Make sure your dog is getting enough exercise. Image via Pexels.

4. Separation Anxiety
Our dogs are very attached to us, as we are to them, and this means that problems like separation anxiety can pop up if we don’t take the right steps to avoid it. If you’re living in a small house or apartment it can be more common (consider a dog walker for some extra activity on weekdays!) but usually, your dog should be able to happily live independently while you’re out. Symptoms include howling, chewing, peeing in the wrong place and generalised destructive behaviour, as well as the fact that your dog will be generally unhappy – and no one wants that.
Our tip: if your dog truly has separation anxiety, fixing the problem requires time, patience and dedicated training for behaviour modification. Sometimes medication is also necessary, but you can find out more in our separation anxiety guide.

A sleepy dog is a good dog. Image via Pexels.

5. Inappropriate urination
Not only annoying but also disgusting, when our dogs pee in the wrong place it’s terrible. We have to clean it up, it can be hard to get rid of the smell and depending on the surface, it can leave an unsightly stain behind. Sometimes accidents happen, but if your dog is repeatedly peeing (or worse) in the same place, you need to take action. Reasons include the marking of territory, anxiety, attention-seeking and a lack of proper house training.
Our tip: appropriately punish your dog when they pee in the wrong place, and reward them when they go in the right place. There’s more information in our guide here.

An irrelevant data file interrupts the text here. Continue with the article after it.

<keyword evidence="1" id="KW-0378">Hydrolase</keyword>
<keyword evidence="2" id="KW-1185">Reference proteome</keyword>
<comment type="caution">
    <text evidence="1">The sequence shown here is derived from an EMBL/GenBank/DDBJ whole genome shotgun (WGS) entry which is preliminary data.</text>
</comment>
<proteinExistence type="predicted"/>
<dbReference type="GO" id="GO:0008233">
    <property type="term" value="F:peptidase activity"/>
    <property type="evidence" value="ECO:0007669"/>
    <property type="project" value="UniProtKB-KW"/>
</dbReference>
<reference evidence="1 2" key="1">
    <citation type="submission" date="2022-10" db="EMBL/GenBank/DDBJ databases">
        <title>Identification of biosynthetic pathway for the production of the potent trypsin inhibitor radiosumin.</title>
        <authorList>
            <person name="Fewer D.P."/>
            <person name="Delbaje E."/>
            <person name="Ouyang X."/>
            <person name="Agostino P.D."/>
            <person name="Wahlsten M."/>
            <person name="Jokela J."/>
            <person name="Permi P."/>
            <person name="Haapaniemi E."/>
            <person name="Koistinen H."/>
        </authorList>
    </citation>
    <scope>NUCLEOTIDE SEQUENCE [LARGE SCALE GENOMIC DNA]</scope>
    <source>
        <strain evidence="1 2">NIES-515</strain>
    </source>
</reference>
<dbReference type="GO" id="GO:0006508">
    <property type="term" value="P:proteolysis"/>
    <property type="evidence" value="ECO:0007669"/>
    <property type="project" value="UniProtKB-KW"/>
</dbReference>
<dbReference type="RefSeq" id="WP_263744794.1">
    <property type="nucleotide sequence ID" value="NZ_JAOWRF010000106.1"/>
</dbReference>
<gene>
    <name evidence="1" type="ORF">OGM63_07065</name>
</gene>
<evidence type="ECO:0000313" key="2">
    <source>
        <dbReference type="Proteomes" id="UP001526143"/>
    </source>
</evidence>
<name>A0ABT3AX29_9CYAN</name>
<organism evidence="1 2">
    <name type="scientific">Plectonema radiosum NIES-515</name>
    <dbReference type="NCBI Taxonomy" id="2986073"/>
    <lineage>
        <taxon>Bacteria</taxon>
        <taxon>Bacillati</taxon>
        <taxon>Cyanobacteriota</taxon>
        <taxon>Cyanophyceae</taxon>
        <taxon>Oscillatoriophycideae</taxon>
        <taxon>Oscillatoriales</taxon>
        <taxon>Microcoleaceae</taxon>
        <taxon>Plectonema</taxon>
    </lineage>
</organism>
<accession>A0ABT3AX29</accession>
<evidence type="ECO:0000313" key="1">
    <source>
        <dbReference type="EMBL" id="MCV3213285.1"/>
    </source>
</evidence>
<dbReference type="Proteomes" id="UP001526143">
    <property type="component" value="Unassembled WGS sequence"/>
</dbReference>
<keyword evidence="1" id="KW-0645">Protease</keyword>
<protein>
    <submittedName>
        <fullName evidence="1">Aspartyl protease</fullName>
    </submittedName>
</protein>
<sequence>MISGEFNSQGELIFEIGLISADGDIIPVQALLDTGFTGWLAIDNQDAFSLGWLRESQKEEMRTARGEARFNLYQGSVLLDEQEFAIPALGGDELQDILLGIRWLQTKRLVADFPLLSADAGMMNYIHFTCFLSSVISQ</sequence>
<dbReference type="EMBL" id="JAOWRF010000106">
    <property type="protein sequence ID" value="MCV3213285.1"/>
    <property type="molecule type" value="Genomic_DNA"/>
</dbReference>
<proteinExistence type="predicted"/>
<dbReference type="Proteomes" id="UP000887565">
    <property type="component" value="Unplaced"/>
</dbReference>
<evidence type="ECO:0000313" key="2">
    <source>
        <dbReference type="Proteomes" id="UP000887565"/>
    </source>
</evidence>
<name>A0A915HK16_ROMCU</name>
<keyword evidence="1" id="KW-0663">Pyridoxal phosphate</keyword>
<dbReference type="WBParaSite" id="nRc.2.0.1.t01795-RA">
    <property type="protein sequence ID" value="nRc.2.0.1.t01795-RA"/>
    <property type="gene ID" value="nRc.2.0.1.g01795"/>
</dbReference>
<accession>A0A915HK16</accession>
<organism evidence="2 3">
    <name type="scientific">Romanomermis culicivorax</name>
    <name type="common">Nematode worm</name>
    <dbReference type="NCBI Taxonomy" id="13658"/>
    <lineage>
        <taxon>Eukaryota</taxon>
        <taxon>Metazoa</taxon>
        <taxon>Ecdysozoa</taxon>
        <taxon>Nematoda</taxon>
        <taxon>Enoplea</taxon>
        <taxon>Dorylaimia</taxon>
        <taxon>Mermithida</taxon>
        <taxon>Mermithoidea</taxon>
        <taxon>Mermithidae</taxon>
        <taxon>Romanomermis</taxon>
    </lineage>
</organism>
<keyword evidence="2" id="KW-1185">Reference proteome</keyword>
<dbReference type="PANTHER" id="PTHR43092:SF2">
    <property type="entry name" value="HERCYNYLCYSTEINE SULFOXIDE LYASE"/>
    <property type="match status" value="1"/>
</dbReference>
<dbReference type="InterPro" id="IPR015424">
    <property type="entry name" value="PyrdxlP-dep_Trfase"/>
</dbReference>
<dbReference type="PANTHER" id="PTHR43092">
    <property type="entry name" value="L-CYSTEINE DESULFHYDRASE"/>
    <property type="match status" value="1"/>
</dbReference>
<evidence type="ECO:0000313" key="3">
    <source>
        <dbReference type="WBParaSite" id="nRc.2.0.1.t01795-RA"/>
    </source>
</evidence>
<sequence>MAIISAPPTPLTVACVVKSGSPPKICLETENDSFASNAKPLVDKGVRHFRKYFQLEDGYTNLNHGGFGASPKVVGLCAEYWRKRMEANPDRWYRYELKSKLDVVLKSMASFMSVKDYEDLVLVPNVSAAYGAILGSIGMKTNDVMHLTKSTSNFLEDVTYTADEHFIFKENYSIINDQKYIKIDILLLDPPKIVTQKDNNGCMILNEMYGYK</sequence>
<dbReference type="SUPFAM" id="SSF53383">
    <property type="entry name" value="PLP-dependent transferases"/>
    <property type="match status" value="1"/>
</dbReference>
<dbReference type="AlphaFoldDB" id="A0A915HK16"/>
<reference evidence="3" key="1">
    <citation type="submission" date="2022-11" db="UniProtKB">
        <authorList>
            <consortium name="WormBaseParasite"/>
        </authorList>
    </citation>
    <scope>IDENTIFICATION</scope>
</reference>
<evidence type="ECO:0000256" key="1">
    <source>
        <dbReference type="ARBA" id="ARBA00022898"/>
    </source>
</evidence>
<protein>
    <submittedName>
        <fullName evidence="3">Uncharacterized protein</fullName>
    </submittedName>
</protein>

It’s important to set the right habits when training puppies. Image via Pexels.

6. Jumping
Some people don’t mind jumping, others find it annoying. It may not be a problem for you personally but perhaps other members of your family or your guests don’t want the dog jumping up on the as soon as they come through the door. It’s super cute, however – no denying that. Most people react to jumping by pushing the dog away or grabbing their paws, but neither of these methods are likely to be successful. They’re usually just saying hello, so any reaction will be considered good by them.
Our tip: When your dog jumps up, simply turn away. This will send them a message quite quickly.

Most important? Our dogs’ happiness! Image via Pexels.

7. Biting
Ouch – no one wants to deal with dog bites, and it can be a big problem if they bite strangers or guests. Playful bites are okay, but shouldn’t really be encouraged. The reason for biting traces back to their instincts and pack mentality, as they nip and bite each other to explore an environment or get to know each other. Heavier or compulsive biting can be caused by  fear and defensiveness, property protection, sickness, assertion of dominance or a predatory instinct, and in some breeds this can be very dangerous.
Our tip: owners and breeders need to take responsibility through training, socialisation and breeding practices to minimise this behaviour and remove risks.

What do you think? Do you have any tips or tricks for solving dog problems? Let us know in the comments section!